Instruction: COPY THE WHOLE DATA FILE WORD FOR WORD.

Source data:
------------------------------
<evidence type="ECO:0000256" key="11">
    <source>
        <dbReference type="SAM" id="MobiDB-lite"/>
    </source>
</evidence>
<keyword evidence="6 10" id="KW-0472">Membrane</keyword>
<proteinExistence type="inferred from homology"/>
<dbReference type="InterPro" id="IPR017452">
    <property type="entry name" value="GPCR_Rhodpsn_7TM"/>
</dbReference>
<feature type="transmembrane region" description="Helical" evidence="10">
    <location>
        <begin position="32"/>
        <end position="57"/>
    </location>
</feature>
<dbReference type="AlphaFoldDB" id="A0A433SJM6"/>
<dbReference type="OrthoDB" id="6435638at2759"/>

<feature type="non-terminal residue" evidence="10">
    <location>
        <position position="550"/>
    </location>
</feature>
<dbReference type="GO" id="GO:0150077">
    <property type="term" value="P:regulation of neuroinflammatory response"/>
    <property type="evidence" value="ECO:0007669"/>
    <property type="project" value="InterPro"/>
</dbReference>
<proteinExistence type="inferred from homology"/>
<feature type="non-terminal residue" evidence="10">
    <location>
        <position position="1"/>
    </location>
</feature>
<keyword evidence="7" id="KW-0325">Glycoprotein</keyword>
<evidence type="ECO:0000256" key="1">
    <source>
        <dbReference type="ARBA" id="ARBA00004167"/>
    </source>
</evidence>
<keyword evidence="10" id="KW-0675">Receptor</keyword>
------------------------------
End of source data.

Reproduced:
<evidence type="ECO:0000256" key="11">
    <source>
        <dbReference type="SAM" id="MobiDB-lite"/>
    </source>
</evidence>
<keyword evidence="6 10" id="KW-0472">Membrane</keyword>
<proteinExistence type="inferred from homology"/>
<dbReference type="InterPro" id="IPR017452">
    <property type="entry name" value="GPCR_Rhodpsn_7TM"/>
</dbReference>
<feature type="transmembrane region" description="Helical" evidence="10">
    <location>
        <begin position="32"/>
        <end position="57"/>
    </location>
</feature>
<dbReference type="AlphaFoldDB" id="A0A433SJM6"/>
<dbReference type="OrthoDB" id="6435638at2759"/>

<feature type="non-terminal residue" evidence="10">
    <location>
        <position position="550"/>
    </location>
</feature>
<dbReference type="GO" id="GO:0150077">
    <property type="term" value="P:regulation of neuroinflammatory response"/>
    <property type="evidence" value="ECO:0007669"/>
    <property type="project" value="InterPro"/>
</dbReference>
<proteinExistence type="inferred from homology"/>
<feature type="non-terminal residue" evidence="10">
    <location>
        <position position="1"/>
    </location>
</feature>
<keyword evidence="7" id="KW-0325">Glycoprotein</keyword>
<evidence type="ECO:0000256" key="1">
    <source>
        <dbReference type="ARBA" id="ARBA00004167"/>
    </source>
</evidence>
<keyword evidence="10" id="KW-0675">Receptor</keyword>